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September 26, 2017

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Oscar Alvarez: Wooing Taiwan investmemts to Costa Rica

For a Central American ambassador to Taiwan, Oscar Alvarez might have one of the easiest jobs compared to his other Latin counterparts. While the role of ambassador is never a bed of roses, Alvarez has an ace up his sleeve.

This is because in addition to his role working to improve and strengthen relations between the Republic of Costa Rica and the Republic of China, Alvarez also strives to woo Taiwan companies to invest in his small Latin nation. Yet, not too many information technology (IT) companies look with much enthusiasm at Central America.

That was until Intel decided to move in.

Three years ago, semiconductor company Intel opened its first South American manufacturing plant in Costa Rica, and this seemingly small investment has restructured the nation's entire economy.

Alvarez said semiconductors have since become the main driver of the economy, pushing tourism into second place and exports of coffee and bananas into third. Now, Costa Rica's chances of attracting other IT companies to invest have greatly improved.

"When Intel chose to set up in my country it was because of the high level of education in Costa Rica. This was very important to their decision," said Alvarez. "We are a country that invests in education."

In fact, the ambassador said that the nation's public universities are better than most of the private ones and that since the 1800s, primary education has been mandatory in Costa Rica leading to a literacy rate of over 95 percent.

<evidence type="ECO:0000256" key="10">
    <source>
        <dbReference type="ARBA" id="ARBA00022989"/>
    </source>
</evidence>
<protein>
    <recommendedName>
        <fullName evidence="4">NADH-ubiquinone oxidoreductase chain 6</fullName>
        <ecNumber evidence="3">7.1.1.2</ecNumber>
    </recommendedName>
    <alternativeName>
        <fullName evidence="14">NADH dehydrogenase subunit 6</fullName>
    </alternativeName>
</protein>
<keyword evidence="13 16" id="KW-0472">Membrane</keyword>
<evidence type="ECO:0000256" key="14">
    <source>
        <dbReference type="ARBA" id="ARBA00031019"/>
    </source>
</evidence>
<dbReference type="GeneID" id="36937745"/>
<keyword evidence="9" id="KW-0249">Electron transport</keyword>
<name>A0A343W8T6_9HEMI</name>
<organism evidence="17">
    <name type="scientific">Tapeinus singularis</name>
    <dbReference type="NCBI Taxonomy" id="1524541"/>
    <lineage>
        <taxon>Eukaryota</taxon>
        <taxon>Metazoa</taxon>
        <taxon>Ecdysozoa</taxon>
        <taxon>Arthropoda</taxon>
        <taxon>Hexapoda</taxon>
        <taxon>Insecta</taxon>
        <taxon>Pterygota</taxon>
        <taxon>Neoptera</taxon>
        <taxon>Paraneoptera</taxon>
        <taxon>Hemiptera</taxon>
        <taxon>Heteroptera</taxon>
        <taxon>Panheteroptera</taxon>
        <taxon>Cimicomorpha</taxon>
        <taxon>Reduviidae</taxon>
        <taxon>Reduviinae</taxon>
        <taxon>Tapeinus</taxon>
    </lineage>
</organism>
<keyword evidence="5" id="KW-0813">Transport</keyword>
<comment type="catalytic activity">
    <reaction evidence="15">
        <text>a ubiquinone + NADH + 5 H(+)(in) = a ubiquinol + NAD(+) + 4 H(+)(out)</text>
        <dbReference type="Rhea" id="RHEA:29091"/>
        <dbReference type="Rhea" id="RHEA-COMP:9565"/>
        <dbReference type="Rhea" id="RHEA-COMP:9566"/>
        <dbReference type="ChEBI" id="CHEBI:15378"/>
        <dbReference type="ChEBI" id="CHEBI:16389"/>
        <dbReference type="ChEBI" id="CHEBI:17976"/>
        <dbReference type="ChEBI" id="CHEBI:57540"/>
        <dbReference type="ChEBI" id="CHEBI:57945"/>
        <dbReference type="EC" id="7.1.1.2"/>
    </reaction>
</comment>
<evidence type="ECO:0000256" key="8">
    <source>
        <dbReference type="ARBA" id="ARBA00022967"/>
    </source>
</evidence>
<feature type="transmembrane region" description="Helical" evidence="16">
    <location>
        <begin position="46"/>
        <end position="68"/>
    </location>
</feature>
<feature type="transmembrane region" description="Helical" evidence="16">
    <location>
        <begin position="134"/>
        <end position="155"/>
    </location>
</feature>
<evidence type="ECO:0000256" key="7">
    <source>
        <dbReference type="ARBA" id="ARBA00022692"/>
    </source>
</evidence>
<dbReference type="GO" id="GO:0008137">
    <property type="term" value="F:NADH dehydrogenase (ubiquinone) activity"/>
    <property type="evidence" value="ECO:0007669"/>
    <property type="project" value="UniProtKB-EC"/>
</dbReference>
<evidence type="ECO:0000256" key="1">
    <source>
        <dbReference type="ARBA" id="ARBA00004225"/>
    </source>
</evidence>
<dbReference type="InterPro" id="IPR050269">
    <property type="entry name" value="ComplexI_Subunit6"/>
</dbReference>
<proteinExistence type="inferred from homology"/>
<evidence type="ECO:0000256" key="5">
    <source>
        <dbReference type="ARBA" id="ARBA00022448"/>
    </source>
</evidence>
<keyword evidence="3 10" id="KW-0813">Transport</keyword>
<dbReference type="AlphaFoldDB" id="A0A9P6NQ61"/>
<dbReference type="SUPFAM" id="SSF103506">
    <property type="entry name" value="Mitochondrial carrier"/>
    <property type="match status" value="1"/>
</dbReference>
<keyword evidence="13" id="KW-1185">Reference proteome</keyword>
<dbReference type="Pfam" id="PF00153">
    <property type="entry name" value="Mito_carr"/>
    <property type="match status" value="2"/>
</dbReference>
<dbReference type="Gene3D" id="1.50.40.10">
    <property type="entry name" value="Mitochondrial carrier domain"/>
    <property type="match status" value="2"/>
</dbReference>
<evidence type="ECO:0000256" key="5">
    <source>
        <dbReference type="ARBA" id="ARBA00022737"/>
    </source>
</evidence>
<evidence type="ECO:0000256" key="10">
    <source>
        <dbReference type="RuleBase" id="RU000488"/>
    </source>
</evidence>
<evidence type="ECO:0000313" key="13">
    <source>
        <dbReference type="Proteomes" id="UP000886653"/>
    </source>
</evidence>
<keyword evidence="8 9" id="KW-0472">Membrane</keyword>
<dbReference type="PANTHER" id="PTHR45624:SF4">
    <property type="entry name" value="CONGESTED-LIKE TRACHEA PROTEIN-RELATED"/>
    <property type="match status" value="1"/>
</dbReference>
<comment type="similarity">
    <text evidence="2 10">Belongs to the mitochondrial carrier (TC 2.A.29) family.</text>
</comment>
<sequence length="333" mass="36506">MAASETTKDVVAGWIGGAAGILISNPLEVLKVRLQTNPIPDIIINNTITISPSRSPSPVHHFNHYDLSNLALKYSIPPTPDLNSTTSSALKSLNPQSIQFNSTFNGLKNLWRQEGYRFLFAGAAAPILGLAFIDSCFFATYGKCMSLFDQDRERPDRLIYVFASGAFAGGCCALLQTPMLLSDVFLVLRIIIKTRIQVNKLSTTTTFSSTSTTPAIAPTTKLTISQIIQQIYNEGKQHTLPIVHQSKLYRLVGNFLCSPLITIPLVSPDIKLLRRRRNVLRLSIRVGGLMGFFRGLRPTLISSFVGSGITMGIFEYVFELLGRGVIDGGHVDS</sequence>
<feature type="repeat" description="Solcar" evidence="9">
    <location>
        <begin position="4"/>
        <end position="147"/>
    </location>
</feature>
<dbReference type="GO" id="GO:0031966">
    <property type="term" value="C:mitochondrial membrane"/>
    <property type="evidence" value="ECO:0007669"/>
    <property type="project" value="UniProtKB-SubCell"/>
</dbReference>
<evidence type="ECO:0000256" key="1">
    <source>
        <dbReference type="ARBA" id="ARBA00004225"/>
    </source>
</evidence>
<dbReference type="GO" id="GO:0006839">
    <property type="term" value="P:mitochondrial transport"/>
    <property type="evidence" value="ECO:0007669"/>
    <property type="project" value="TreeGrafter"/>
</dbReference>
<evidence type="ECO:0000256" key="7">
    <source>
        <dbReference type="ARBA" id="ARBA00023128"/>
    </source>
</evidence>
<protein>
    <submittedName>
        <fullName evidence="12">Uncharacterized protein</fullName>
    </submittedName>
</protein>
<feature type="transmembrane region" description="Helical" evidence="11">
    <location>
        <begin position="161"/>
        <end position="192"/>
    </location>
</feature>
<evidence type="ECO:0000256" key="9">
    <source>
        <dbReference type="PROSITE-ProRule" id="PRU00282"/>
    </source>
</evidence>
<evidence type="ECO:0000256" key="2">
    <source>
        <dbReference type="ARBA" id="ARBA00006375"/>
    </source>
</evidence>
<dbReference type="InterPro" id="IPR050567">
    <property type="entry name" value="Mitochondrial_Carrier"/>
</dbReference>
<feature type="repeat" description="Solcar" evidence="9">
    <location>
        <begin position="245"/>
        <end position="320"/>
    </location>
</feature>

The high level of education has also resulted in a large number of engineers and technicians, a strong advantage for IT companies setting up operations in the Latin American country, said Alvarez, and a fact that helped Costa Rica edge out Mexico, Brazil and Chile for the Intel plant.

So far, Intel's arrival has been nothing but good news for the economy, explained Alvarez.

In its first full year, Intel helped that economy grow over eight percent, with the U.S. company directly contributing to five percent of that growth. Besides employing some 2,000 Costa Ricans, Intel's exports comprised 40 percent of the nation's total exports, three times as many exports as coffee and bananas.

Three huge buildings are located not far from the San Jose airport, and between 20 percent to 25 percent of Intel's total global production of Pentium 4 and Xeon processors are manufactured in Costa Rica.

Costa Rica's image as a safe haven amidst the turbulent political environment found in many Central and South American countries also proved alluring to Intel. Some even call Costa Rica the "Switzerland of Central America" due to its high standard of living and its stable government.

Alvarez said such comparisons are accurate. "We don't have wars, we don't have guerrillas. We offer peace, and peace with a market economy."

Now that the one of the world's largest and strongest IT companies has found a home in Costa Rica, officials are hoping other will follow. Foreign Minister Roberto Rojas claims that consumer goods giant Procter & Gamble's new logistics site in Costa Rica is a direct result of Intel's investment.

As for Taiwan companies, Acer has had an office in the small Central American country for the past five years, but so far there are no plans to expand that presence.

Yet, Costa Ricans are optimistic and they claim they are not looking to become the Latin American high-tech hub because they say Costa Rica offers many advantages to companies in all sorts of industries.

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